Branding your human resources function

Release Date: December 18, 2013 This content is archived.

Richard Floersch.

Richard Floersch

Jerry Newman, SUNY Distinguished Teaching Professor Emeritus in the Organization and Human Resources Department, was honored with an Author of the Year award for the article, “Employment Branding at McDonald's: Leveraging Rewards for Positive Outcomes,” published in the March 2012 issue of Workspan magazine.

The article was co-authored by McDonald’s executives Richard Floersch, executive vice president and chief human resources officer, and Mike Balaka, director of global human resources design. Floersch is a School of Management alumnus who received his bachelor’s and master’s degrees in 1980.

Read the full story below, reproduced with permission from WorldatWork, which outlines several worldwide initiatives McDonald’s launched to improve its employment brand.

Employment Branding at McDonalds: Leveraging Rewards for Positive Outcomes

By Jerry M. Newman, State University of NY at Buffalo, and Richard Floersch and Mike Balaka, McDonald’s

Decentralized worldwide initiatives improved the perception of working for McDonald’s

Companies work hard to build a positive brand image for their products and, by extension, for the firm as a whole. While there are whole literatures on branding from the product market side, there is a dearth of information on the labor market side. When we say “Hey, that’s a good company to work for,” we’re adding to the lore of a firm’s employment brand. How do employees, potential employees and others view a firm’s employment function?

Any company that is viewed as a good place to work can be expected to have more applicants for existing vacancies, and fewer employees seeking to leave. Both are positive outcomes: a larger selection pool means better chances to find the right match for a job, and fewer turnovers mean lower associated transition costs. Clearly there are positive consequences from having a favorable employment brand.

What does a positive employment brand look like? Judging from the “Best Companies surveys” for 2010-2011 (Aon Hewitt, Best Employer’s Study and survey by Great Place to Work Institute — the latter being the world’s largest annual workplace survey) and the descriptions of what employees like (compiled from the surveys and internal McDonald’s research during the employment branding process), the term “best” centers on rewards that companies offer in the employment exchange. In the 2010 book Compensation, authors George Milkovich and Jerry Newman describe these rewards as falling into 13 categories:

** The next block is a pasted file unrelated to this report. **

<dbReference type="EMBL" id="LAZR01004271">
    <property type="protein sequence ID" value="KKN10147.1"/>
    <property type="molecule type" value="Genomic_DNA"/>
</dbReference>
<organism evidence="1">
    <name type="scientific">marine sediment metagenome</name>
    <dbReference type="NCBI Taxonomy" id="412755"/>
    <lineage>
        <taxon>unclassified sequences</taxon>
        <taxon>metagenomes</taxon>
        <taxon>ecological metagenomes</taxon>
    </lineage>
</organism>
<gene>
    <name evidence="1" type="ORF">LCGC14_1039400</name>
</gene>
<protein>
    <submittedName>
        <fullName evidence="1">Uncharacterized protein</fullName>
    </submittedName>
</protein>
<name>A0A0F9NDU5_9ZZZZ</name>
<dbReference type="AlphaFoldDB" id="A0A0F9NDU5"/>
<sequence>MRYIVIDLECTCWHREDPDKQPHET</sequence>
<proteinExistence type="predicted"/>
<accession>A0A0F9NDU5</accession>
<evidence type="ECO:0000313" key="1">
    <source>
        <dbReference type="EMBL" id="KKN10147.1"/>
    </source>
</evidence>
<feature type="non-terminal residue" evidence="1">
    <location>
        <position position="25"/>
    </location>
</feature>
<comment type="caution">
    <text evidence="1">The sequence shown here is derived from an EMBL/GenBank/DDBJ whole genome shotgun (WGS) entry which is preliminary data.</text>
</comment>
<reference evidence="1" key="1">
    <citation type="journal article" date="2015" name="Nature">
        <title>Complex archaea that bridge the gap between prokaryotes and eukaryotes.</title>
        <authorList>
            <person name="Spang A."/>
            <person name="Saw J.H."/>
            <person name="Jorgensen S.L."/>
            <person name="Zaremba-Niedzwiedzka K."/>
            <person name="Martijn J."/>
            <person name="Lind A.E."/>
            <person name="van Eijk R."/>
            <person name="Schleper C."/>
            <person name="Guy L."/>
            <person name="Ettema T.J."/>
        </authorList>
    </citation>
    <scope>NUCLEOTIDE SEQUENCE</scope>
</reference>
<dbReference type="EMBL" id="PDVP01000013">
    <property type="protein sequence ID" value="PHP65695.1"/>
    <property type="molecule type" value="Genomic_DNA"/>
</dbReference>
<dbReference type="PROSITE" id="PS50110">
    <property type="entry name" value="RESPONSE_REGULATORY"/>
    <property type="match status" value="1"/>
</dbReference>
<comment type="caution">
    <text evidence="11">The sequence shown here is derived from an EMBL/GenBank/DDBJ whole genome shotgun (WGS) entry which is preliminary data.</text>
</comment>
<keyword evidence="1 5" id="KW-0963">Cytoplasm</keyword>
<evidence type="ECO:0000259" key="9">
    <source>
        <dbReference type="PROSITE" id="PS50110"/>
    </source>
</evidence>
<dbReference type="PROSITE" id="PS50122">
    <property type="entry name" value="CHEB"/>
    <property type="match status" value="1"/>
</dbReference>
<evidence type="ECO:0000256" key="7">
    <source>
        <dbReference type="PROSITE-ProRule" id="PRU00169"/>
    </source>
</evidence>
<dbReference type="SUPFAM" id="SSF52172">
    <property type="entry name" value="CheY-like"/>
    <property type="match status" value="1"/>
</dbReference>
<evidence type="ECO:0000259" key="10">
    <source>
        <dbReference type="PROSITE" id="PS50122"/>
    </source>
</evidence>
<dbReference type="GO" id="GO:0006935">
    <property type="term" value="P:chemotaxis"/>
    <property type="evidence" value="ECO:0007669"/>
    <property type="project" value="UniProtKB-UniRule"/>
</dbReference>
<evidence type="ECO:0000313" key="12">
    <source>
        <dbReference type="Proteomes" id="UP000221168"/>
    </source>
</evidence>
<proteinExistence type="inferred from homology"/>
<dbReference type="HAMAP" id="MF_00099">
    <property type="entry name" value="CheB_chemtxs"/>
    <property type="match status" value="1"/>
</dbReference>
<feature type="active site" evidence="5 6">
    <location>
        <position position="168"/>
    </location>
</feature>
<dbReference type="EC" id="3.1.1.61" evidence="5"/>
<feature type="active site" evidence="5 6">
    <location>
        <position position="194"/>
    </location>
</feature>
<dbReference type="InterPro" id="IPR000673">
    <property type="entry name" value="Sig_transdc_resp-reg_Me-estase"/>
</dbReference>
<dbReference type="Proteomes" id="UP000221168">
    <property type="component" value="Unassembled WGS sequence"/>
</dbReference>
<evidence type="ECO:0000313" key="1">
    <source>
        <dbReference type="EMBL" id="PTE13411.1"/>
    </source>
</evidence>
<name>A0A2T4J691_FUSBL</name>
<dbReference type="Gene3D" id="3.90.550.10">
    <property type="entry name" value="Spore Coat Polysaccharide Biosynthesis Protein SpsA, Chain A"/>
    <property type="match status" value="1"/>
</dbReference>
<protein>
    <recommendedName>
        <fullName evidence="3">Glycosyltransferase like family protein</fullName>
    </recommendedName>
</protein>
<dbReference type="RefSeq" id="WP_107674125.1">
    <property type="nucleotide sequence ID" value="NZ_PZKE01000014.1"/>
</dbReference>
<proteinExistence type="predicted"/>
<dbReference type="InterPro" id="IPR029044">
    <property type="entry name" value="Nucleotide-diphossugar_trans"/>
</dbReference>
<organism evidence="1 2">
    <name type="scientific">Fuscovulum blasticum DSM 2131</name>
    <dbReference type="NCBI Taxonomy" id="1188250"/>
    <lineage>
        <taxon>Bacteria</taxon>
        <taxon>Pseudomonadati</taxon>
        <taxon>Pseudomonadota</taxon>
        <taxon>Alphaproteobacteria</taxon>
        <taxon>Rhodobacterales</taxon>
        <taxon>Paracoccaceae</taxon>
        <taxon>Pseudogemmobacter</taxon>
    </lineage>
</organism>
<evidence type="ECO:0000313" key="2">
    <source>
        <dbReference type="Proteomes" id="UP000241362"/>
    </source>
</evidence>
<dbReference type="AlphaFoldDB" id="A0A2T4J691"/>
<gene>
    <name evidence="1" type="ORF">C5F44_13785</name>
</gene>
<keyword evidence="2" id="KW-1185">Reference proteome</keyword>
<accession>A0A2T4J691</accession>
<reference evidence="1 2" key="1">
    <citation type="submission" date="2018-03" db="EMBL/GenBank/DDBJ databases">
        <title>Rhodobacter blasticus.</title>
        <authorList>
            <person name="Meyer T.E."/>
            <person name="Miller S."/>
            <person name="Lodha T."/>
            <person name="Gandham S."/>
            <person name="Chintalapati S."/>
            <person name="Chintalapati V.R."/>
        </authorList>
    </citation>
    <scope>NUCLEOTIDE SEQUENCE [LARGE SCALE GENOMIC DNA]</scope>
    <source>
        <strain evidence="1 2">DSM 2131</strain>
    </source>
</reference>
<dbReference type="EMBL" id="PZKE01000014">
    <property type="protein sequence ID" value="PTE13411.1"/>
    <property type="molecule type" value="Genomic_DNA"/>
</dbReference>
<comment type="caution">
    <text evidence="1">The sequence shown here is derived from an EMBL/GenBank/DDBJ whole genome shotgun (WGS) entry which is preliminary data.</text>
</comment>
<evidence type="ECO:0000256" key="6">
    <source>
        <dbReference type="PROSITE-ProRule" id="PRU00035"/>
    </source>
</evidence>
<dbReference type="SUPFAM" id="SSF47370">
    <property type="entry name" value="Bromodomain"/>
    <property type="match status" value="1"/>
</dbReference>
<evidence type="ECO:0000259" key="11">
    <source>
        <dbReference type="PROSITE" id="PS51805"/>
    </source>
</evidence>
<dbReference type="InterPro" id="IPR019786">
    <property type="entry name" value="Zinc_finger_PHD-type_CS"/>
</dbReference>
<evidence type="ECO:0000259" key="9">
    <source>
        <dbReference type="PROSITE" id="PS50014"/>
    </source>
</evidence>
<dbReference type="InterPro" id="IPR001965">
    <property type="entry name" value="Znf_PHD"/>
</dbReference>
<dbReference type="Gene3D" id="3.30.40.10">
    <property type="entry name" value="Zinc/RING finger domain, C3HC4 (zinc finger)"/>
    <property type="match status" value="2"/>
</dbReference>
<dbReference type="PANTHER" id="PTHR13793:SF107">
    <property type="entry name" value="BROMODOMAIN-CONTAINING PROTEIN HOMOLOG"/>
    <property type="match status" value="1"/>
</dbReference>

1. Compensation — wages, commissions and bonuses
  2. Benefits — vacations, health insurance
  3. Social interaction — friendly workplace
  4. Security — stable, consistent position and rewards
  5. Status/recognition — respect, prominence due to work
  6. Work variety — opportunity to experience different things
  7. Workload — right amount of work
  8. Work importance — is work valued by society
  9. Authority/control/autonomy — ability to influence others; control own destiny
  10. Advancement — chance to get ahead
  11. Feedback — receive information helping to improve performance
  12. Work conditions — hazard-free
  13. Development opportunity — formal and informal training to learn new knowledge skills/abilities.

When McDonald’s asked its employees if they were satisfied with the rewards in the job (i.e., that McDonald’s was an employer they wanted to remain with), 80 percent gave a positive response. 

When McDonald’s asked the same question of consumers (i.e., potential employees), the responses were significantly less positive: only 30 percent to 40 percent of respondents viewed the perceived work environment positively. Certainly the inclusion of the term

“McJob” — defined as a low-paying, dead-end job — in the 2003 Merriam Webster dictionary crystallized this perceptual problem.

To improve its employment brand image, to make sure people outside of McDonald’s understood why employees viewed working at McDonald’s as a positive experience, the company set out on a worldwide effort to identify the rewards that made a positive difference for employees. This would then be followed by a communications effort to explain the “difference makers” to nonemployees. These two steps are at the heart of McDonald’s employment branding process.